Wojcicki's essay in Fortune, which placed her at No. 16 on its last Most Powerful Women ranking (Wojcicki was Google's 16th employee ), is not the first time the longtime Googler has written a highly personal essay or op-ed to address issues related to women in leadership or technology roles. In 2014, she wrote a commentary in the Wall Street Journal titled “Paid Maternity Leave is Good for Business,” about being the first Google employee to take a maternity leave and how she was about to go on her fifth one. While she outlined how paid leave improves productivity and morale, she also shared how “joining a startup pregnant with my first child was risky, but Larry [Page] and Sergey [Brin] assured me I'd have their support.”
I advise students to read plenty of examples of strong essays in advance of beginning any brainstorming or writing. There are a number of books on the market and websites to help. Then I like to choose a couple of those sample essays and have the student identify three things or traits that were revealed about the writer/applicant. For example, family is important as revealed by the catchy beginning that showed the writer/applicant having a deep discussion with an older sibling. Or the writer is profoundly interested in studying French and is willing to take on challenges outside her comfort zone as revealed by the reference to studying abroad in a full-immersion exchange program. Or the writer values community as revealed by the eloquent description of her role within the corps d’ ballet, and how she provides support to and draws on the strength of her fellow dancers. Then I ask, “what do you want to reveal about yourself that’s important to you?”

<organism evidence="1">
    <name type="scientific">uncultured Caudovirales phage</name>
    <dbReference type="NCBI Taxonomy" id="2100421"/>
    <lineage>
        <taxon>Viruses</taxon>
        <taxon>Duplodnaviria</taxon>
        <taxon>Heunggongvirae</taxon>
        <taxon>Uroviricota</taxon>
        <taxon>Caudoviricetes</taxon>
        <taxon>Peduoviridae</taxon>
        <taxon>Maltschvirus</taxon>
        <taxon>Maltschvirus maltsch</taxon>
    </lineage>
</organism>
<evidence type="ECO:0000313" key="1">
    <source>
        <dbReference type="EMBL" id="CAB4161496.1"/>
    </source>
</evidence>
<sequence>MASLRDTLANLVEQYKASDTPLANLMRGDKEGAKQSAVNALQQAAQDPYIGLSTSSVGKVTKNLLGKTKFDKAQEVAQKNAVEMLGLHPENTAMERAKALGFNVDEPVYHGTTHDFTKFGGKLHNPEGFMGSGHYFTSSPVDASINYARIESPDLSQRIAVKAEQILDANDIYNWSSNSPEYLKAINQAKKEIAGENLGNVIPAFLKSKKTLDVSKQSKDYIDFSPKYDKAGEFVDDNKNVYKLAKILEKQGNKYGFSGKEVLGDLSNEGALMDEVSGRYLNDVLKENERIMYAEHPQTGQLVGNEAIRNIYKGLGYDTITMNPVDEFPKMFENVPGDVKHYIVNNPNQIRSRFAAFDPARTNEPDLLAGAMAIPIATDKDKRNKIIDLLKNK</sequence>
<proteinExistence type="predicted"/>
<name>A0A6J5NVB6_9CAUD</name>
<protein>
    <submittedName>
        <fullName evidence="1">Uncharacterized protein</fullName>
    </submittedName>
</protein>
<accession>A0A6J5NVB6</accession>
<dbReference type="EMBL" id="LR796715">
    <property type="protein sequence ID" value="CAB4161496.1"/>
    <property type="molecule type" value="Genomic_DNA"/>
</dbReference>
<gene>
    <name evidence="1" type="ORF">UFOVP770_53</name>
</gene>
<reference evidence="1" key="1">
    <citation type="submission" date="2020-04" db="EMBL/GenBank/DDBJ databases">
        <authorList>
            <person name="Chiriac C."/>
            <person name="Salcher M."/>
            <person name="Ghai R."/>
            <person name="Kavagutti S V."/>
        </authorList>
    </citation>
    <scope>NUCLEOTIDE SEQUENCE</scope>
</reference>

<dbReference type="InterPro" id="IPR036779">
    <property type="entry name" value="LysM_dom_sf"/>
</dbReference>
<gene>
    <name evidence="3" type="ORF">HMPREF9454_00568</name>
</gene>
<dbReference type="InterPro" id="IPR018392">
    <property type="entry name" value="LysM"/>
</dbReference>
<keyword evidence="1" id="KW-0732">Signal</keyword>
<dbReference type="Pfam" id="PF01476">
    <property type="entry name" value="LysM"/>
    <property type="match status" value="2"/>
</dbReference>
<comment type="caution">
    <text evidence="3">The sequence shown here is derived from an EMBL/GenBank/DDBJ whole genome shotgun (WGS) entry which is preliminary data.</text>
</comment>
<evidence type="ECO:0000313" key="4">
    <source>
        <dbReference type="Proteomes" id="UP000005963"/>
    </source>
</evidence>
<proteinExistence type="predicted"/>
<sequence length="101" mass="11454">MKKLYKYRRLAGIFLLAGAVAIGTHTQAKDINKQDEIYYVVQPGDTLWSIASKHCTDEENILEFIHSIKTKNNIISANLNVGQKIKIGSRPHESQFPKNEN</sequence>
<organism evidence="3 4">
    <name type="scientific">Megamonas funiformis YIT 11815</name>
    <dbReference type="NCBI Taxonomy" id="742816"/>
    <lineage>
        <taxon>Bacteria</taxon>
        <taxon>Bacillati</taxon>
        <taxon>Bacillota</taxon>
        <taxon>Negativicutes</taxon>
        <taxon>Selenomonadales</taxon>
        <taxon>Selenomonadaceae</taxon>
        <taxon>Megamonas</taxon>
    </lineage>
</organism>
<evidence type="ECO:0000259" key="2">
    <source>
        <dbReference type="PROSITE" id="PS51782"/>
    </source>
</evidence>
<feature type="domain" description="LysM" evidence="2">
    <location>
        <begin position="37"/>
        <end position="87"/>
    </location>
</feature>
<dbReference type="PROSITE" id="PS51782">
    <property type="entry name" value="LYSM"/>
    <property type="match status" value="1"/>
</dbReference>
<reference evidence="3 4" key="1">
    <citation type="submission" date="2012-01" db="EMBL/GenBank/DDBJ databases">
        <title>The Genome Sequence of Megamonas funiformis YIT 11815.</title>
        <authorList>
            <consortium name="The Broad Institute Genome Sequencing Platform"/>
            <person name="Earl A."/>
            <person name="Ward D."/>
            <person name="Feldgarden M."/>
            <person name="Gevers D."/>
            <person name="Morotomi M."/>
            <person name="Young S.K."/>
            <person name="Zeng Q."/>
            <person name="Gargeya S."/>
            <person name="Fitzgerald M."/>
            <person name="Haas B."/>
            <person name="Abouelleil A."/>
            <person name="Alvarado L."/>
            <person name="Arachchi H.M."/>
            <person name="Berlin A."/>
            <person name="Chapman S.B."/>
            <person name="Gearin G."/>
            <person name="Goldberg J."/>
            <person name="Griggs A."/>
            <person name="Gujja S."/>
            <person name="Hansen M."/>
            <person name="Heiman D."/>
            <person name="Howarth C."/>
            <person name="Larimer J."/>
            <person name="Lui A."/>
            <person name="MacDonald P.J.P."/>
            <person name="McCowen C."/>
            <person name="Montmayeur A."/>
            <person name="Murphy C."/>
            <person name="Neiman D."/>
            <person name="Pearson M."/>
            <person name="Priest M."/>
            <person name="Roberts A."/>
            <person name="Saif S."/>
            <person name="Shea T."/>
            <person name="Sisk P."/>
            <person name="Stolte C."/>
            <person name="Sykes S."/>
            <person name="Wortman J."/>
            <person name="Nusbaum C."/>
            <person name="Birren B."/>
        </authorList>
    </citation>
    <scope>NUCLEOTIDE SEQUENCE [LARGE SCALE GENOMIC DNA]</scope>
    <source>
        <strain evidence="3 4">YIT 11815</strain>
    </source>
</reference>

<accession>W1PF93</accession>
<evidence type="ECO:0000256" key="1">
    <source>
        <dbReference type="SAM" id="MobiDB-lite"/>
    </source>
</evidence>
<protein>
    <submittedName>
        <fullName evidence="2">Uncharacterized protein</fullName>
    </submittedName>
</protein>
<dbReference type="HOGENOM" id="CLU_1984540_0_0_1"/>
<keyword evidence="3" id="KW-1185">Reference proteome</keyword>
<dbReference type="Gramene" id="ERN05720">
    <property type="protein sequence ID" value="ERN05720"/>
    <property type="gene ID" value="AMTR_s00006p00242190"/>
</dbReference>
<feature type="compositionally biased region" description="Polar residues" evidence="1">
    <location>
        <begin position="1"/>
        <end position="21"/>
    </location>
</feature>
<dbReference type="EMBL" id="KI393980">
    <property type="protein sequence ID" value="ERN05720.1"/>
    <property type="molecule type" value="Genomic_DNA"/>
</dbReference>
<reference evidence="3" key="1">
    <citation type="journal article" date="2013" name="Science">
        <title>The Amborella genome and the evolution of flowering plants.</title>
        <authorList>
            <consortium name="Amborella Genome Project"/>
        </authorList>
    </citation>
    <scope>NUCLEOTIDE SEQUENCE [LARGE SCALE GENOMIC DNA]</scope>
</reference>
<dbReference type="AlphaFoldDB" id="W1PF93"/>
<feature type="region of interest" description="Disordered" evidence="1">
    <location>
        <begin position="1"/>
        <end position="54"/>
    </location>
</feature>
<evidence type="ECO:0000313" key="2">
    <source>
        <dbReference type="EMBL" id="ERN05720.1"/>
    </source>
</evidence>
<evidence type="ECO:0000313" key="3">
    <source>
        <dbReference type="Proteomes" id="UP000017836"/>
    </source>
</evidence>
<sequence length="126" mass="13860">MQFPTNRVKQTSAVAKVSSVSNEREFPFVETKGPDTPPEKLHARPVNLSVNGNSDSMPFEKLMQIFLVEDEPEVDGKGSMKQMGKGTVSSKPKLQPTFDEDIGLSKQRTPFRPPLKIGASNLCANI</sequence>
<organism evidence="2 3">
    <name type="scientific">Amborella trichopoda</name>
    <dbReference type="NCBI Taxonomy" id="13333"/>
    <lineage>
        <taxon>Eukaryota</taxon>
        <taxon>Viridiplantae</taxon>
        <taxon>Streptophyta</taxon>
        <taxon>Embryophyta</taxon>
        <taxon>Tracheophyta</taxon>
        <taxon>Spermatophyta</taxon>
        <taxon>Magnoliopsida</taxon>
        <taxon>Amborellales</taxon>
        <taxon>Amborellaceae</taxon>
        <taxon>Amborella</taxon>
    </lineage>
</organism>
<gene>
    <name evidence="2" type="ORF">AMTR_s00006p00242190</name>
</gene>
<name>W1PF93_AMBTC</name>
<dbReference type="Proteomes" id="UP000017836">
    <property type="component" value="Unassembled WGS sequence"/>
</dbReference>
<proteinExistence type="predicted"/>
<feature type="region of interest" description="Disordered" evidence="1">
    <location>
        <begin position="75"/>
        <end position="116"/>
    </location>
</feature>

Examples of potentially disqualifying evidence
Past due accounts, discharged debts, late payments, collection accounts, civil judgments and/or bankruptcy; failure to exercise fiscal responsibility commensurate with income; failure to follow all traffic laws; numerous moving and non-moving violations; at fault traffic accidents; terminations or suspensions from work; reprimands or counseling for poor work performance (including Military service); failure to meet obligations (for example, auto insurance, auto registration, selective service registration, IRS requirements, child support obligations, etc.); law enforcement contacts, arrests, and convictions (as appropriate); other than Honorable discharge from the military.